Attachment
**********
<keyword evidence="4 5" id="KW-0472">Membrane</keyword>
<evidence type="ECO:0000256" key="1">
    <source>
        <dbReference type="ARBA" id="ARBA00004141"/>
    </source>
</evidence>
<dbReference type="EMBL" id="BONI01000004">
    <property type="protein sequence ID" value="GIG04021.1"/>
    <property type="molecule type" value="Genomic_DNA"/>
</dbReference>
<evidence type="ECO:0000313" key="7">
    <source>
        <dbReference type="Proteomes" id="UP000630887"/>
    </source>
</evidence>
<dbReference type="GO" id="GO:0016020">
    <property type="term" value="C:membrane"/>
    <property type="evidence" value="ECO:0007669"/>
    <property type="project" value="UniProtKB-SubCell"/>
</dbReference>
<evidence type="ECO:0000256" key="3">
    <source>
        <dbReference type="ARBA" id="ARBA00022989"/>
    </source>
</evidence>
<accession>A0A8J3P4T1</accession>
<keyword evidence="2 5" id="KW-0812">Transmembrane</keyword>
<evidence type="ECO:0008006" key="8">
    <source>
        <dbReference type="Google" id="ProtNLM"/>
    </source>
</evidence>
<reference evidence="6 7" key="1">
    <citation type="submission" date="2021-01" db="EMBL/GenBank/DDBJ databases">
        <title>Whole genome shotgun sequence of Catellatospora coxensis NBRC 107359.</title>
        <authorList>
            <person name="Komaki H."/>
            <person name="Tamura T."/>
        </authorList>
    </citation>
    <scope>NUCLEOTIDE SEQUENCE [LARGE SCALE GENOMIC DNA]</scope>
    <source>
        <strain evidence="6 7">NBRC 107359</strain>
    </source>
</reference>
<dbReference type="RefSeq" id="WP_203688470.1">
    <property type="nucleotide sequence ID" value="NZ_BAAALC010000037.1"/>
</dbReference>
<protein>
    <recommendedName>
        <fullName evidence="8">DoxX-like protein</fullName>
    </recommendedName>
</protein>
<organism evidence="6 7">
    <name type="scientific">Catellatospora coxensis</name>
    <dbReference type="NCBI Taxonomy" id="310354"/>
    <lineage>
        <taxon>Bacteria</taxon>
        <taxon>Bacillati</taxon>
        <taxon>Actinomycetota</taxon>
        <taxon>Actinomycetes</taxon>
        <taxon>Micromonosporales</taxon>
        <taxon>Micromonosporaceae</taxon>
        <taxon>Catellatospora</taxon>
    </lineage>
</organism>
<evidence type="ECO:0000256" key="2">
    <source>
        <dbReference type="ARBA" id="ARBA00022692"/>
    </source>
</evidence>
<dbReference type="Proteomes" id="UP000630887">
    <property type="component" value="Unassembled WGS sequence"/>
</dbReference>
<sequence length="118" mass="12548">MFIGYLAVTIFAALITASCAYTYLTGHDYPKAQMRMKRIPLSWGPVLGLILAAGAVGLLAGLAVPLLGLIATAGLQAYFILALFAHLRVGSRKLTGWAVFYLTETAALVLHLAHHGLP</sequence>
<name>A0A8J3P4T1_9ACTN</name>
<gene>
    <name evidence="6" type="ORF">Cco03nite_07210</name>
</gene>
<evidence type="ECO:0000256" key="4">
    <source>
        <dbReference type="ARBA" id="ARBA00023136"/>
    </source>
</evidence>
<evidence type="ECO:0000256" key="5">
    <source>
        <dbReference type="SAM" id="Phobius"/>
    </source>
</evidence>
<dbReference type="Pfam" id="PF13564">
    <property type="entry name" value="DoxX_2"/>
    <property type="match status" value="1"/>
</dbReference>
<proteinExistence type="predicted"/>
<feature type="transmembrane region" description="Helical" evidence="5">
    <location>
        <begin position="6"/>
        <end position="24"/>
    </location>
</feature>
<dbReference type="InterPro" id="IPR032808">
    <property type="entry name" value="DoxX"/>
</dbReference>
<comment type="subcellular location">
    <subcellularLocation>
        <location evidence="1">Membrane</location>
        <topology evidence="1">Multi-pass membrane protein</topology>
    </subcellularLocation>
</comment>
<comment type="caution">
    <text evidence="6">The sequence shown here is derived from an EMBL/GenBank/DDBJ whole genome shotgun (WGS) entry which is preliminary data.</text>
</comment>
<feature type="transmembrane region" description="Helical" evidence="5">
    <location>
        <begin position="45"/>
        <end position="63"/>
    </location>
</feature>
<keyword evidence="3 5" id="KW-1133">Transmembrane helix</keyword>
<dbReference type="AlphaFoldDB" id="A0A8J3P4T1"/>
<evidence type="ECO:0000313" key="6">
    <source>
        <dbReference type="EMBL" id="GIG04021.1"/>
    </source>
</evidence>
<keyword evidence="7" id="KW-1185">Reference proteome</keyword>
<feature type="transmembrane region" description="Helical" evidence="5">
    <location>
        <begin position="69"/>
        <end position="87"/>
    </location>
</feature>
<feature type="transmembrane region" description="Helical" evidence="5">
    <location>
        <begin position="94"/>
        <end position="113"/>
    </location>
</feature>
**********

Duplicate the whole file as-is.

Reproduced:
<keyword evidence="4 5" id="KW-0472">Membrane</keyword>
<evidence type="ECO:0000256" key="1">
    <source>
        <dbReference type="ARBA" id="ARBA00004141"/>
    </source>
</evidence>
<dbReference type="EMBL" id="BONI01000004">
    <property type="protein sequence ID" value="GIG04021.1"/>
    <property type="molecule type" value="Genomic_DNA"/>
</dbReference>
<evidence type="ECO:0000313" key="7">
    <source>
        <dbReference type="Proteomes" id="UP000630887"/>
    </source>
</evidence>
<dbReference type="GO" id="GO:0016020">
    <property type="term" value="C:membrane"/>
    <property type="evidence" value="ECO:0007669"/>
    <property type="project" value="UniProtKB-SubCell"/>
</dbReference>
<evidence type="ECO:0000256" key="3">
    <source>
        <dbReference type="ARBA" id="ARBA00022989"/>
    </source>
</evidence>
<accession>A0A8J3P4T1</accession>
<keyword evidence="2 5" id="KW-0812">Transmembrane</keyword>
<evidence type="ECO:0008006" key="8">
    <source>
        <dbReference type="Google" id="ProtNLM"/>
    </source>
</evidence>
<reference evidence="6 7" key="1">
    <citation type="submission" date="2021-01" db="EMBL/GenBank/DDBJ databases">
        <title>Whole genome shotgun sequence of Catellatospora coxensis NBRC 107359.</title>
        <authorList>
            <person name="Komaki H."/>
            <person name="Tamura T."/>
        </authorList>
    </citation>
    <scope>NUCLEOTIDE SEQUENCE [LARGE SCALE GENOMIC DNA]</scope>
    <source>
        <strain evidence="6 7">NBRC 107359</strain>
    </source>
</reference>
<dbReference type="RefSeq" id="WP_203688470.1">
    <property type="nucleotide sequence ID" value="NZ_BAAALC010000037.1"/>
</dbReference>
<protein>
    <recommendedName>
        <fullName evidence="8">DoxX-like protein</fullName>
    </recommendedName>
</protein>
<organism evidence="6 7">
    <name type="scientific">Catellatospora coxensis</name>
    <dbReference type="NCBI Taxonomy" id="310354"/>
    <lineage>
        <taxon>Bacteria</taxon>
        <taxon>Bacillati</taxon>
        <taxon>Actinomycetota</taxon>
        <taxon>Actinomycetes</taxon>
        <taxon>Micromonosporales</taxon>
        <taxon>Micromonosporaceae</taxon>
        <taxon>Catellatospora</taxon>
    </lineage>
</organism>
<evidence type="ECO:0000256" key="2">
    <source>
        <dbReference type="ARBA" id="ARBA00022692"/>
    </source>
</evidence>
<dbReference type="Proteomes" id="UP000630887">
    <property type="component" value="Unassembled WGS sequence"/>
</dbReference>
<sequence length="118" mass="12548">MFIGYLAVTIFAALITASCAYTYLTGHDYPKAQMRMKRIPLSWGPVLGLILAAGAVGLLAGLAVPLLGLIATAGLQAYFILALFAHLRVGSRKLTGWAVFYLTETAALVLHLAHHGLP</sequence>
<name>A0A8J3P4T1_9ACTN</name>
<gene>
    <name evidence="6" type="ORF">Cco03nite_07210</name>
</gene>
<evidence type="ECO:0000256" key="4">
    <source>
        <dbReference type="ARBA" id="ARBA00023136"/>
    </source>
</evidence>
<evidence type="ECO:0000256" key="5">
    <source>
        <dbReference type="SAM" id="Phobius"/>
    </source>
</evidence>
<dbReference type="Pfam" id="PF13564">
    <property type="entry name" value="DoxX_2"/>
    <property type="match status" value="1"/>
</dbReference>
<proteinExistence type="predicted"/>
<feature type="transmembrane region" description="Helical" evidence="5">
    <location>
        <begin position="6"/>
        <end position="24"/>
    </location>
</feature>
<dbReference type="InterPro" id="IPR032808">
    <property type="entry name" value="DoxX"/>
</dbReference>
<comment type="subcellular location">
    <subcellularLocation>
        <location evidence="1">Membrane</location>
        <topology evidence="1">Multi-pass membrane protein</topology>
    </subcellularLocation>
</comment>
<comment type="caution">
    <text evidence="6">The sequence shown here is derived from an EMBL/GenBank/DDBJ whole genome shotgun (WGS) entry which is preliminary data.</text>
</comment>
<feature type="transmembrane region" description="Helical" evidence="5">
    <location>
        <begin position="45"/>
        <end position="63"/>
    </location>
</feature>
<keyword evidence="3 5" id="KW-1133">Transmembrane helix</keyword>
<dbReference type="AlphaFoldDB" id="A0A8J3P4T1"/>
<evidence type="ECO:0000313" key="6">
    <source>
        <dbReference type="EMBL" id="GIG04021.1"/>
    </source>
</evidence>
<keyword evidence="7" id="KW-1185">Reference proteome</keyword>
<feature type="transmembrane region" description="Helical" evidence="5">
    <location>
        <begin position="69"/>
        <end position="87"/>
    </location>
</feature>
<feature type="transmembrane region" description="Helical" evidence="5">
    <location>
        <begin position="94"/>
        <end position="113"/>
    </location>
</feature>